A New Approach

I decided that a new approach was needed. I first cleaned up my environment, such as disposing of all plastic containers, as these leach chemicals which are oestrogen mimics. I then changed my diet, using organic food as much as possible eating a lot of green veg each day.

I now take a number of supplements as well - astragalus, Siberian ginseng, quercetin, indole 3 carbinol, high dose vitamin D3, green tea extract, curcumins with piperine, cordyceps muchrooms, resveratrol, high dose of vitamin C, vitamin K2, selenium, magnesium, natural vitamin E – must be natural, vitamin B complex and also PectaSol-C (modified citrus pectin). More recently I started taking a wonderful probiotic, which is finally making all the difference to 2 years of diarrhoea. It is in a liquid form and called Symprove.

I also do yoga when I can and walk and get as much fresh air and exercise as I can manage – little and often is better and loads now and then. In general I live my life with as much optimism as I can, which is quite a lot now that I have all these wonderful herbs and therapies at my disposal.

So far my experience is that I am defying the odds of a person who has had chemo twice and has secondary lesions and two primaries. I have been in stable remission for the last year and a half and so far there is not one sign of any cancer anywhere in my body.  I am healing slowly but still better than I could have hoped after the ravages of mainstream treatment. I feel confident that if I stick to the protocol, I will continue to beat the odds.

I spoke to a lovely lady called Patricia Peat who runs Cancer Options and she told me about Yes to Life and how they could help me.  Paying for the many supplements herbal treatments was a struggle and so Yes to Life was a God send for me. I can’t recall now exactly but I know I spoke on the phone to several very kind and patient people at Yes to Life.

I had a consultation with Patricia Peat and found it very reassuring.  I am still doing most of the things she recommended two years later and apparently I am doing much better than the average cancer patient, which I feel certain is not a matter of luck but due to the various therapies which are working their magic for me.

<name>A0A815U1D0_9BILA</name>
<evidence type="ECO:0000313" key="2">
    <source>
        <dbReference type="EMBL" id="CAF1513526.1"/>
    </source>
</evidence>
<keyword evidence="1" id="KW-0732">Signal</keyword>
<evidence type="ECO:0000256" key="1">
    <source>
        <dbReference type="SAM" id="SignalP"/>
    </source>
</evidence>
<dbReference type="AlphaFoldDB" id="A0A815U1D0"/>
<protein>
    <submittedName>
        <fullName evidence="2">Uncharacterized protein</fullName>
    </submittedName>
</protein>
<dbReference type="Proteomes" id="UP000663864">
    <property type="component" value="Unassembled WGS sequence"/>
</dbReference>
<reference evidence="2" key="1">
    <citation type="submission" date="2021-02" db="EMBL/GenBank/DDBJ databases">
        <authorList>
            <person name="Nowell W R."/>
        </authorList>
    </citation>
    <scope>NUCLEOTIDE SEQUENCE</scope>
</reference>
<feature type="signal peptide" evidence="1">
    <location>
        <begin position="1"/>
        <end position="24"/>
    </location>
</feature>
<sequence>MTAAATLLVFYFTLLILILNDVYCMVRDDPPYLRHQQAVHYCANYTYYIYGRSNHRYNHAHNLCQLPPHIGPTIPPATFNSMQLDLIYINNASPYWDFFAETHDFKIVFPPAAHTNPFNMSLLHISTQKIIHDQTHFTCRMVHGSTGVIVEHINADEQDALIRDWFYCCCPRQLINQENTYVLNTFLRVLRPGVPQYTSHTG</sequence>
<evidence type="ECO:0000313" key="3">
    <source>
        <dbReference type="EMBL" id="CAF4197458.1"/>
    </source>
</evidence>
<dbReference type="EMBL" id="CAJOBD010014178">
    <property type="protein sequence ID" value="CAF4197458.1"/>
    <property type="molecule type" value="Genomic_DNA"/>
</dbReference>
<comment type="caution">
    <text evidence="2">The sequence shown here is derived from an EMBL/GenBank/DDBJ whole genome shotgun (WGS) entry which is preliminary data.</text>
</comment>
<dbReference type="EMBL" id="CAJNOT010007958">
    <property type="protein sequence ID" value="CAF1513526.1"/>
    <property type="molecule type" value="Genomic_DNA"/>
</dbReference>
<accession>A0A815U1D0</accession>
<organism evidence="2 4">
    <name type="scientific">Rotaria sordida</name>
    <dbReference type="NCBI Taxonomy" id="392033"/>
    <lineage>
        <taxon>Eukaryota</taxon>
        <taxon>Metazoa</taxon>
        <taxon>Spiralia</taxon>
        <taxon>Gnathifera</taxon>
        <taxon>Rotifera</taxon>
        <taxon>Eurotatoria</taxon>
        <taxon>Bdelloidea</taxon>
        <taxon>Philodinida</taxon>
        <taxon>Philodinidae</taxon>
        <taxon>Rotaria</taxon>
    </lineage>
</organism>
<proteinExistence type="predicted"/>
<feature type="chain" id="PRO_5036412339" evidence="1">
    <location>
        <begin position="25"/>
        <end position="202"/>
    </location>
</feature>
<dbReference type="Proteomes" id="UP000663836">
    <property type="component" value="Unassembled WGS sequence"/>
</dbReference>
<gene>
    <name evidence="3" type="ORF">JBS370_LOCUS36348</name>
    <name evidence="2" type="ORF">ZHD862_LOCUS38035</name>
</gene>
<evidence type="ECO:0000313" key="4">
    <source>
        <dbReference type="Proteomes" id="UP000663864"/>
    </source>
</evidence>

Yes to life has helped me many times with a donation towards my supplements, items like the glass kettle I bought to replace my plastic one and with the cost of my consultation with Patricia Peat.  It made all the difference to me - as single mum on incapacity benefit I could not have paid for any of these things without help.  They have made a huge difference to me – my oncologist told me that only about one percent of patients up and down the country doing as well and I am and I know it’s because of the natural meds that I’m taking.

So far I haven’t been well enough to start fundraising but I’m gradually persuading my friends who run for cancer research, to fundraise for Yes to Life instead and hopefully they will do that soon.

I'd like to attend some of the Yes To Life workshops but they've been quite a distance from me and I’ve been very ill for a long time, as it’s taking an age to recover from the second round of chemo and the allergic reactions to the antibody drugs, but I hope to get to some of them soon, as I am slowly starting to feel like a human being again.

The support I’ve received from Yes To Life has meant peace of mind to me, as I have such confidence that the various remedies I am taking are going to be the difference between life (for more than the prescribed 5 – 10 years) or death. I’m just incredibly grateful for your support and wish more cancer patients would trust that they can be well and live a normal life without chemo – if I’d known in 2010 what I know now, I would have gone down a different route with my treatment and improved my chances of longevity even more.

No comments:

Post a Comment

Note: only a member of this blog may post a comment.